2004 survey of ECMO in the neonate after open heart surgery: circuitry and team roles.
ABSTRACT Over the past 20 years, the bulk of the literature and texts published about extracorporeal membrane oxygenation (ECMO) has been written by physicians and nurses. The consensus of this body of printed information would suggest, among other things, that (1) despite significant advancements in extracorporeal technology, the standard ECMO circuit has remained fundamentally unchanged since originally described in 1982, and (2) perfusionists are nearly absent from the staffing algorithm at most centers. While these conclusions may be representative of the extracorporeal life support (ELSO) reporting centers, they may not be representative of the field as a whole. We hypothesized that the use of modern extracorporeal equipment and the involvement of perfusionists in ECMO patient care is largely underreported in previous studies. To study this hypothesis, we developed a standard survey instrument and queried perfusion teams from the hospitals listed on the American Society of Extra-Corporeal Technology Pediatric Registry. All centers were contacted by phone and were asked questions regarding their caseload, circuitry, and staffing algorithms. Data are reported as a percentage of respondents. ECMO is used as a method of mechanical support after neonatal open heart surgery in 94% of centers surveyed. For 60% of the centers, a silicone membrane oxygenator is used exclusively, whereas 40% of the centers have used a hollow fiber oxygenator (HFO), and of that group, 19% use a HFO routinely for neonatal post-cardiopulmonary bypass ECMO. Roller pumps are used exclusively at 65% of the centers, whereas centrifugal pumps are used routinely in 12%, and 23% have used both. Perfusionists are responsible for set-up/initiation (79%) and daily rounding/troubleshooting (71%), and provide around-the-clock bedside care (46%) at the surveyed centers. These data suggest that previously published ELSO-centric ECMO studies may significantly underestimate the contemporary application of modern technologies and the involvement of perfusionists.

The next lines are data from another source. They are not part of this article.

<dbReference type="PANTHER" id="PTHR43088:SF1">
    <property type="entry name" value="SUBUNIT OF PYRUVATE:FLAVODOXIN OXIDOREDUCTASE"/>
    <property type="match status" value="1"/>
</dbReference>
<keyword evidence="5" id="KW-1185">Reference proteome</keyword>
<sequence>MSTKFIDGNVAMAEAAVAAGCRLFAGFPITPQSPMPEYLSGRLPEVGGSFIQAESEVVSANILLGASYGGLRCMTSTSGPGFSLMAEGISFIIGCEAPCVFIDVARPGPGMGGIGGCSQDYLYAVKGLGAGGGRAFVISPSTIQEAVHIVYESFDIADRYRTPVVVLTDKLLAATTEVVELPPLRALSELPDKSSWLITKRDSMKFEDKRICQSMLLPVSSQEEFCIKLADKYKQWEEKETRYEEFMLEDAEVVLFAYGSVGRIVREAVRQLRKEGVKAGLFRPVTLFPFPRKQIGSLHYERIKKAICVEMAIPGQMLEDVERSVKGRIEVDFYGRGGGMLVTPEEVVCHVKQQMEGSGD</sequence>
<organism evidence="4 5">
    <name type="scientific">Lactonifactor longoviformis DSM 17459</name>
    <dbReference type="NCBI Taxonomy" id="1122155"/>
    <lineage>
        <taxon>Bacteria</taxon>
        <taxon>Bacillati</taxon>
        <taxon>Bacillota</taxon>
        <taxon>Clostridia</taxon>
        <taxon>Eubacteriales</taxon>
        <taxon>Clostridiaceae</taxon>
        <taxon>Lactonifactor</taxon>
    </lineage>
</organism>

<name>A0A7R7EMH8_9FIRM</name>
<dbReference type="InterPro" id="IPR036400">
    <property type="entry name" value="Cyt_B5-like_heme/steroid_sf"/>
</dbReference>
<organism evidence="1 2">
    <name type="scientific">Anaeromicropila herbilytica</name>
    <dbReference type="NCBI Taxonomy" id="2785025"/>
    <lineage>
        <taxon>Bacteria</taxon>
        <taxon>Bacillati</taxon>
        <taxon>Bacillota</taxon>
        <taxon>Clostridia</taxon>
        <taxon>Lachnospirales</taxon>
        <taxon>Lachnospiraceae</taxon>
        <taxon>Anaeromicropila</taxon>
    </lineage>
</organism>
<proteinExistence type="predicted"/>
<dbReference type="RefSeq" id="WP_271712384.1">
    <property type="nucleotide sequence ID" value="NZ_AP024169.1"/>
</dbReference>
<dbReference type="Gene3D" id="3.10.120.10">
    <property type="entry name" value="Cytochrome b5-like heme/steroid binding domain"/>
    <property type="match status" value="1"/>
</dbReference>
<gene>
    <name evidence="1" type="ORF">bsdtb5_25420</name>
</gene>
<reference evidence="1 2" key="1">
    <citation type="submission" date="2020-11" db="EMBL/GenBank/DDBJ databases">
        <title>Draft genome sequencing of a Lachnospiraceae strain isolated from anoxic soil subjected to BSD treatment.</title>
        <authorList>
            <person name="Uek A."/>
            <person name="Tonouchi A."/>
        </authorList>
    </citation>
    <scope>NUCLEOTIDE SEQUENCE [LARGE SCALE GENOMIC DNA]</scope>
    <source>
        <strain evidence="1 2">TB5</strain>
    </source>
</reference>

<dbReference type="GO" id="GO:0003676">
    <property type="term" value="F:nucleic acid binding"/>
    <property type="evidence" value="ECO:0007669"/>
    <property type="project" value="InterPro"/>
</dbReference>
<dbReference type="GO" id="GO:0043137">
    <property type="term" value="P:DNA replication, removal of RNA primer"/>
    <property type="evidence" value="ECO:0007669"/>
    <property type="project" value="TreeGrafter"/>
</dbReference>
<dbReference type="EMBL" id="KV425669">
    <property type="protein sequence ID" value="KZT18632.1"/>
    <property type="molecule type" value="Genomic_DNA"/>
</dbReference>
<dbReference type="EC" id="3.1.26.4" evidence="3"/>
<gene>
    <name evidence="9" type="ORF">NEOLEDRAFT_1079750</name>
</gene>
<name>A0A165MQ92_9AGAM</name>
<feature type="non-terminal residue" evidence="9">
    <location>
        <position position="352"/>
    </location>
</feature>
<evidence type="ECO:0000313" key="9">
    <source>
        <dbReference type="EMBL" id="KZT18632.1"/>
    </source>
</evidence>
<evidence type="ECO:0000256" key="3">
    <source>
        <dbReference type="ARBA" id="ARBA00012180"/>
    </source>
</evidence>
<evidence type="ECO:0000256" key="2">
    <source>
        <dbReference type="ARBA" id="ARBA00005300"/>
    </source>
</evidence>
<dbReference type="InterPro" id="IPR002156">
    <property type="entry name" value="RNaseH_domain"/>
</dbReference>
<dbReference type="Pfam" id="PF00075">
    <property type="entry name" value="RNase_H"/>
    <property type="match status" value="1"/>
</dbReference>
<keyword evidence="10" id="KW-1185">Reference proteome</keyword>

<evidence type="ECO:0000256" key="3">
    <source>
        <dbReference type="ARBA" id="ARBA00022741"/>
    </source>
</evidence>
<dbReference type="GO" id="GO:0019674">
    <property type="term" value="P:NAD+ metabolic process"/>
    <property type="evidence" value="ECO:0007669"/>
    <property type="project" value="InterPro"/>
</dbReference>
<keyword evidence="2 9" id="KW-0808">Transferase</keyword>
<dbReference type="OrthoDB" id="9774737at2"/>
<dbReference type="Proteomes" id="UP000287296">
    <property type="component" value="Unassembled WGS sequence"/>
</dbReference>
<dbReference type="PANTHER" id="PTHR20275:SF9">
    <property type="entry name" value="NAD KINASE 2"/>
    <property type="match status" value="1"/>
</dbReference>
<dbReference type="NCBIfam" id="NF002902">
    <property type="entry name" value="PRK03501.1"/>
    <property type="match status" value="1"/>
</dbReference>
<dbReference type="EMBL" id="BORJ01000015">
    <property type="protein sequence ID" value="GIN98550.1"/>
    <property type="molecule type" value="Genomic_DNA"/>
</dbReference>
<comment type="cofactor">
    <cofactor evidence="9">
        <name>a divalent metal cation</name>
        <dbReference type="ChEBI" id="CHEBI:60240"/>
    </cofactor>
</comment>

- Pediatric Critical Care Medicine 07/2012; 13(4):492-3. · 2.35 Impact Factor